Daily Archives: July 10, 2011

Bolivian perceptions on current president

This cartoon appeared on July 8, 2011 in El Diario. It shows current president in his favorite sport. He says: “Yes! I’m going to watch our team outside!.. Because neither Arce nor Ivan (his ministers of finance and communications, respectively) has bought me a huge TV set, a modern 3D!!” And he is taking the ball with him as the others look at him in disbelief.

For one, current president is said to travel just too much outside Bolivia. In the past, other presidents travelled far less than current one. They used to ask Congress for permission to leave the country, now it happens as often as he wants. This week alone, he was off to Venezuela unexpected, unplanned. He also went to Argentina, for the second time in less than two weeks, this time for the sole purpose to attend a soccer match of the Bolivian team, newspapers reported he intended to go accompanied by at least 60 people; group flew in a Hercules plane to Salta to watch the soccer game against Costa Rica. A number of his ministers, public servants and aides went as reflected in Los Tiempos edition of July 9th, 2011. (http://www.lostiempos.com/diario/actualidad/local/20110709/el-viaje-a-jujuy-vulnera-al-menos-tres-leyes_133024_270082.html).

During harsh times, when there were many injured people and even some deaths, during riots, strikes, he invariably was away from Bolivia; for some of those trips, Carlos Valverde in his book “What happened?” has a more precise record of those unfortunate events.

Regarding soccer game, he was captioned once hitting hard on his occasional adversary in a violent unnecessary manner, displaying a portion of his character. Shockingly enough, he had that person expelled from the game. There is a video that shows how brutally he hits that player with his knee in between the legs of the other player. Then, his bodyguards and policemen take out this poor guy, a municipal opposition worker who had the misfortune to play against this president. He built a huge stadium in his home town, Orinoca, a place where ALL citizens can fit in comfortably… a place rarely used as some news programs report from time to time: there is still not progress blooming, despite the way extraordinary funding was released to this town; as opposed to other towns this size nationwide. Development does not happen, maybe because funding was allocated in non productive infrastructure. Orinoca is a small, “isolated” town in the highlands of Oruro. Not so isolated now as he also improved its access road. However, I wonder if ALL citizens were to take a sit in that stadium, who would they be watching to/at?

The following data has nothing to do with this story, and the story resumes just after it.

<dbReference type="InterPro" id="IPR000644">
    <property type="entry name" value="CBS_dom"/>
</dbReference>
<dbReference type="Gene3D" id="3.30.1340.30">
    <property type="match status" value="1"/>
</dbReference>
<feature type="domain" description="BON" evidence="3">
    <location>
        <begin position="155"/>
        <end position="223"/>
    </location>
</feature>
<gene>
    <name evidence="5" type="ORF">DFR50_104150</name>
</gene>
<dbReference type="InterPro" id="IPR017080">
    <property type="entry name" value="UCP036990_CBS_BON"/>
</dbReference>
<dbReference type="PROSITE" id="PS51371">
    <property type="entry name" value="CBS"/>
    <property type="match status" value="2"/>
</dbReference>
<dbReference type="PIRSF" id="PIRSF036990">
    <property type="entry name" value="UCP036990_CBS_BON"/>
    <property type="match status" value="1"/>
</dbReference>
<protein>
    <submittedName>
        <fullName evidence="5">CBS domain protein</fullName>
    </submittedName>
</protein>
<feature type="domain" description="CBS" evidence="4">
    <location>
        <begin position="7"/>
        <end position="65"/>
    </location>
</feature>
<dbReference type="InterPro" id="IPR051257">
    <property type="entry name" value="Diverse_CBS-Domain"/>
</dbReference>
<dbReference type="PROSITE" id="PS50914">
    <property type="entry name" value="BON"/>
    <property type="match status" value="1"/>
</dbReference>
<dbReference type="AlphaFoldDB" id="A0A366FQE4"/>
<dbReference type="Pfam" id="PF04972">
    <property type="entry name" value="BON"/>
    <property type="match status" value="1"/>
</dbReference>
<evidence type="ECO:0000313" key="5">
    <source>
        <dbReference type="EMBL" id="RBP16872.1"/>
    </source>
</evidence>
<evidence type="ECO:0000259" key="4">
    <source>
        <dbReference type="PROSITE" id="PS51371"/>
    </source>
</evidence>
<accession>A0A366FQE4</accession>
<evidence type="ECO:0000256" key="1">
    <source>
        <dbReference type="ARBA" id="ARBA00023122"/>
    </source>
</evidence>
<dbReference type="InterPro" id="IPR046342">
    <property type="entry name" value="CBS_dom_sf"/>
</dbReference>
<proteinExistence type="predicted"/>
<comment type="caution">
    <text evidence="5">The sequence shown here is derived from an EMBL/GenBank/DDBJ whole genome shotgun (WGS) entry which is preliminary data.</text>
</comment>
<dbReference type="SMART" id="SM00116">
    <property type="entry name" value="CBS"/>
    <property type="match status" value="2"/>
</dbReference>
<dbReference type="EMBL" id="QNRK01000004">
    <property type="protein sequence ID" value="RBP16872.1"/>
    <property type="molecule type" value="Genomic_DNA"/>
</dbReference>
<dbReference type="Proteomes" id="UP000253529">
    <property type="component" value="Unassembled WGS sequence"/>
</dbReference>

In any case, there is nothing better than this sport to portray how current president handles his priorities, vis-à-vis those of this nation. Bolivia is a nation that has an unfortunate history of following too often to individual leaders (caudillo). There are some surveys that indicate his acceptance and popularity are going down. On the other hand, there is also not a single opposition leader who can be accepted nationwide and with real opportunity to beat the current political party, if elections were to take place anytime soon.

The following harsh opinion is from Ethics Professor at the National University of Cordoba (Argentina), Aurelio Garcia Elorrio. Garcia’s article refers to the things that were not said to visiting Bolivian president. Special mention goes to how cocaine is affecting the lives of the citizens of Cordoba; allegedly coca paste and cocaine coming from Bolivia.

http://eldia.com.bo/index.php?c=&articulo=Lo-que-no-se-le-dijo–a-Evo-Morales&cat=363&pla=3&id_articulo=67906

Incidentally, some of you dear readers have asked me why I never mention this president and vice president by their names… I’d just say names are irrelevant from their actions and these government officials are just transient ones, as they were all previous to them and the ones to come… or… until other politicians can take the challenge to run for office against these two. Thank GOD Bolivia is not officially under tyranny, just not yet. So, why bother?